They will need it if they want to go to college. They will need it if they want to go into the sciences. They'll need it if they want to be a doctor or a nurse. They will need it if they want to work in a bank. They will need it if they want to own their own business. That's a lot of career choices that a kid won't get to choose from all because he wasn't "forced" to learn, as you put it.

And again, many of Ken's posts have been about the idea that many older kids and adults have problem due to poor teaching and bad curriculums.

Of course, people have limits, but the math we were asked to do in grade school is basic arithmetic, and barring a very low or borderline IQ or a severe LD, the vast majority adults can master it if taught properly.

And basic arithmetic is needed for life. Unless you have someone else doing all of your banking, taxes, etc.

redkudu said...

With respect to p'doff, if they are "still struggling with the same math that they couldn't do in elementary school" it would seem to indicate a need to examine why they couldn't do the math in the first place, instead of torturing them by setting them up for failure year after year (which would indicate they've been pushed through the system). While I'm neither here nor there on the idea of learning ceilings, I do question the apparent blame (or responsibility, for a nicer word) placed on the student for their inability to succeed by declaring that they've hit their ceiling, rather than questioning if they ever had the proper tools to reach it in the first place.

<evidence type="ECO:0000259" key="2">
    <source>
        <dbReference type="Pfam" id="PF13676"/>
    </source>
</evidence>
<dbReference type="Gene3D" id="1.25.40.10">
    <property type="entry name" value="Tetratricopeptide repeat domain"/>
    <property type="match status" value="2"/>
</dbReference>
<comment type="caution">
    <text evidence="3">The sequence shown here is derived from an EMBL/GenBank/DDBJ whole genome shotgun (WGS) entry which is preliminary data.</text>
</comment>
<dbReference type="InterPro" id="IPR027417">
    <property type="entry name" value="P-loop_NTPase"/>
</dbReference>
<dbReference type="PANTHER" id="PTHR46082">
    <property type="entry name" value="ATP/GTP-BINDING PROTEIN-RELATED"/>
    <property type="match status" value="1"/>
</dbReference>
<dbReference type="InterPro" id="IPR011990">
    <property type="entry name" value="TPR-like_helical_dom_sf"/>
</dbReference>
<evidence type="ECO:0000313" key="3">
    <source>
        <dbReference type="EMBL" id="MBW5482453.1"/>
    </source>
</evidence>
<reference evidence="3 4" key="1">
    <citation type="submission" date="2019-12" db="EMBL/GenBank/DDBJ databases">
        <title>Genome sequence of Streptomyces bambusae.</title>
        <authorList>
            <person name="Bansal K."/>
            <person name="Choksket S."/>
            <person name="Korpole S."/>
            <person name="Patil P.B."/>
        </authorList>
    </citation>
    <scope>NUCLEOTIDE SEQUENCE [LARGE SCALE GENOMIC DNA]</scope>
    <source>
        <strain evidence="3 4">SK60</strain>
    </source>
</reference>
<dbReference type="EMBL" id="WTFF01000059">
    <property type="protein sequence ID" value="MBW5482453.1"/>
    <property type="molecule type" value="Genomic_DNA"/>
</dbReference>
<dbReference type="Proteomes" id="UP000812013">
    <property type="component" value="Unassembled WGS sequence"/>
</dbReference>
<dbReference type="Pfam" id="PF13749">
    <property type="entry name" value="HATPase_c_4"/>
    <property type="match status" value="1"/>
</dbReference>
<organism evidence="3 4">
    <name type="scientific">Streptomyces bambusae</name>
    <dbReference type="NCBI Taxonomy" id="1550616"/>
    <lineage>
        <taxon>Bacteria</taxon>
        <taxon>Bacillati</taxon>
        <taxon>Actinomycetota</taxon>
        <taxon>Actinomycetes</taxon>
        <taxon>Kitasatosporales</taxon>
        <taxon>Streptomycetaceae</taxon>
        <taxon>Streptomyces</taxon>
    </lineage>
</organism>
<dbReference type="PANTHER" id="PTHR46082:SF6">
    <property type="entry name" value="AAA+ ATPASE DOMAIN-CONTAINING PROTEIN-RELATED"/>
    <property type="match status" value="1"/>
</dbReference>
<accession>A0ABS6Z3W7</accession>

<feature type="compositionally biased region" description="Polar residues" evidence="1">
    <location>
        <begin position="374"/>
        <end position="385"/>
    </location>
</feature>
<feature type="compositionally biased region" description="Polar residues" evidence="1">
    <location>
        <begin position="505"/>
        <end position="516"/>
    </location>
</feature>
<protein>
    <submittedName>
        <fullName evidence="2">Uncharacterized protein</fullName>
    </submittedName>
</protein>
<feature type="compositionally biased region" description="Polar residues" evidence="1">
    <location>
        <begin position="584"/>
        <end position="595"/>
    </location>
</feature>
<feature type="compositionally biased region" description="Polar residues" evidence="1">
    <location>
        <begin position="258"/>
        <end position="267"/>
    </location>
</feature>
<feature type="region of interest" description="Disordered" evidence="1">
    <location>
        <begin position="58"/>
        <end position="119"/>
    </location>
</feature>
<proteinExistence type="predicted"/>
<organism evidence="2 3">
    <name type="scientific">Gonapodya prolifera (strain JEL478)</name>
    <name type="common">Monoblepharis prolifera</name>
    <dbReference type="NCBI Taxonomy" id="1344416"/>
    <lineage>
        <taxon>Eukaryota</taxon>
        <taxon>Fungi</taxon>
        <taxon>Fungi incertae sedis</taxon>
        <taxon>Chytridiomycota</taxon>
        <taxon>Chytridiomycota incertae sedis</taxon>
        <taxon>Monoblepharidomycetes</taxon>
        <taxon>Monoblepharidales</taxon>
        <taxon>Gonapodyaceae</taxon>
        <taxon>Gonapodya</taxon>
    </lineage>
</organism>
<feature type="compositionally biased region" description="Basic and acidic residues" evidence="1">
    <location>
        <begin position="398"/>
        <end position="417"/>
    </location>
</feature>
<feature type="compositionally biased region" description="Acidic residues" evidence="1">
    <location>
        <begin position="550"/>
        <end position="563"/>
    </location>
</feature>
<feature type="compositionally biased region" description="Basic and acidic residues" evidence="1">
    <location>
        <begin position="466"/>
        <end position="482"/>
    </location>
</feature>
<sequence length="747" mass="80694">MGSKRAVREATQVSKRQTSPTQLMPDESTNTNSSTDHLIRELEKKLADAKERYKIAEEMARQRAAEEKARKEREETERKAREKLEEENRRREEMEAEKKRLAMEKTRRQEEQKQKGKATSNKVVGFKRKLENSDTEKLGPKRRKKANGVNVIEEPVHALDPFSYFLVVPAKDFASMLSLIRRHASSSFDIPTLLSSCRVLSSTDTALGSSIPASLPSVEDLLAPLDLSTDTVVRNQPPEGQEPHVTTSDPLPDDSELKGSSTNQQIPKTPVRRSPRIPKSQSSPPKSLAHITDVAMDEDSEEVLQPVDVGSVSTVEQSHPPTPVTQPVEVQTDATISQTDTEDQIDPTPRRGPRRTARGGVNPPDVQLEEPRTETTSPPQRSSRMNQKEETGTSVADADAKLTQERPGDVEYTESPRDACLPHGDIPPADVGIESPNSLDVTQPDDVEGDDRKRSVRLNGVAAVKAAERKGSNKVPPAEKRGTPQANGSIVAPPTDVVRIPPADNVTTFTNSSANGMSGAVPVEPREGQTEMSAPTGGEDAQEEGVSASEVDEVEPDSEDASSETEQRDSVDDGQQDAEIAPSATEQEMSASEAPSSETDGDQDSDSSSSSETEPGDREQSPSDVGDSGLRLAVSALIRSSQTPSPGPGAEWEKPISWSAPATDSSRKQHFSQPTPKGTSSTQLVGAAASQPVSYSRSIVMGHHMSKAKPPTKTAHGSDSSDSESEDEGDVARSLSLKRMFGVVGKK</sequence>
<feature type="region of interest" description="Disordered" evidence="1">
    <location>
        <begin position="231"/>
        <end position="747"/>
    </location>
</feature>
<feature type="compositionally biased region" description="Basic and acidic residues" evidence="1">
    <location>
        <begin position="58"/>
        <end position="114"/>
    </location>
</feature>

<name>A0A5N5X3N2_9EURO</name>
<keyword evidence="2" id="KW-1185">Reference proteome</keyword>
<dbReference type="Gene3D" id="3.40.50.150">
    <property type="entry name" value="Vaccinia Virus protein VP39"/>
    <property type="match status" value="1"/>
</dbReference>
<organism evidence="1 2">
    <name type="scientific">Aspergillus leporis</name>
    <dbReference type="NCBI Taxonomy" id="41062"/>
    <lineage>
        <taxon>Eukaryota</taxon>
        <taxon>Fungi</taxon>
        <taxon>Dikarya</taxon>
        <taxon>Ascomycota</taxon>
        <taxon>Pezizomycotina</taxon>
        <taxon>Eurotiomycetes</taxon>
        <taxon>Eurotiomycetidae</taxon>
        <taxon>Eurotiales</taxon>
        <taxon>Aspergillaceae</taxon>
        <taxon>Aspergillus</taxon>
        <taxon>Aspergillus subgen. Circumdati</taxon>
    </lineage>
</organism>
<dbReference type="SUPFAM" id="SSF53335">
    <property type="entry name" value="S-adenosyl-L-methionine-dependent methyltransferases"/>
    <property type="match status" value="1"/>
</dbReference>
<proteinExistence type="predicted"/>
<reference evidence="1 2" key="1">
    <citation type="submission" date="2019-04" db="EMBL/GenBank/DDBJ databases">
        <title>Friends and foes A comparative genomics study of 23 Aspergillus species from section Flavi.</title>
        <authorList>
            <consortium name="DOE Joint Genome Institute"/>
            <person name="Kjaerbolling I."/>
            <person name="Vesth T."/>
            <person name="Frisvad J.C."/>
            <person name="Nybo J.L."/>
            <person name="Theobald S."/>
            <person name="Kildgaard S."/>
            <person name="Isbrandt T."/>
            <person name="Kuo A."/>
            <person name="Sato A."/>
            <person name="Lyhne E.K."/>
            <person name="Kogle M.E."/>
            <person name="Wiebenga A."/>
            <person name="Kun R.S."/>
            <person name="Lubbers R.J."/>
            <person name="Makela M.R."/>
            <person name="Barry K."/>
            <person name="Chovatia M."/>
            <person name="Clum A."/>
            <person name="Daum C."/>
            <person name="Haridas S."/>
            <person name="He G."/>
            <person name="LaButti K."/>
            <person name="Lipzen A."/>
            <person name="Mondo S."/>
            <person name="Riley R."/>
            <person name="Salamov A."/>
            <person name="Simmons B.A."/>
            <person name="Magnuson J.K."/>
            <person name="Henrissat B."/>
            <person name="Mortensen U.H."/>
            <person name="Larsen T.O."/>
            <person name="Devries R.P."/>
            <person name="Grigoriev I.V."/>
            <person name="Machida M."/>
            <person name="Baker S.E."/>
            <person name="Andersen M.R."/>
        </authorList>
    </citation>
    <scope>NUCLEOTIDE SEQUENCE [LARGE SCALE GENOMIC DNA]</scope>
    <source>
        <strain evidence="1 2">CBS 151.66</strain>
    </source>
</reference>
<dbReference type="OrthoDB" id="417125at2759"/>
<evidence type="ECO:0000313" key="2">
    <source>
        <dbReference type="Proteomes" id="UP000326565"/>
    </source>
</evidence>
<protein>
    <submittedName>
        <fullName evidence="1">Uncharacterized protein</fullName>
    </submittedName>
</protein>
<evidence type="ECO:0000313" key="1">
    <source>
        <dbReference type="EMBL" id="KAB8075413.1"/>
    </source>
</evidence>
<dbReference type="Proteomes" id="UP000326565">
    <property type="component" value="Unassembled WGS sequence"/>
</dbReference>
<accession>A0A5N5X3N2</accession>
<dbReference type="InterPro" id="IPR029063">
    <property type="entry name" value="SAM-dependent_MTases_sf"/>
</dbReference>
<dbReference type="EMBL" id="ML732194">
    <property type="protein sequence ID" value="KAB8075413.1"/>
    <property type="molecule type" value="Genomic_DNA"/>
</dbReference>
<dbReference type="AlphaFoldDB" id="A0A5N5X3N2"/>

Anonymous said...

since when is everyone capable of becoming a doctor?

since when is the algebra and geometry and trigonometry they are required to learn basic math?

responsible caring teacher said...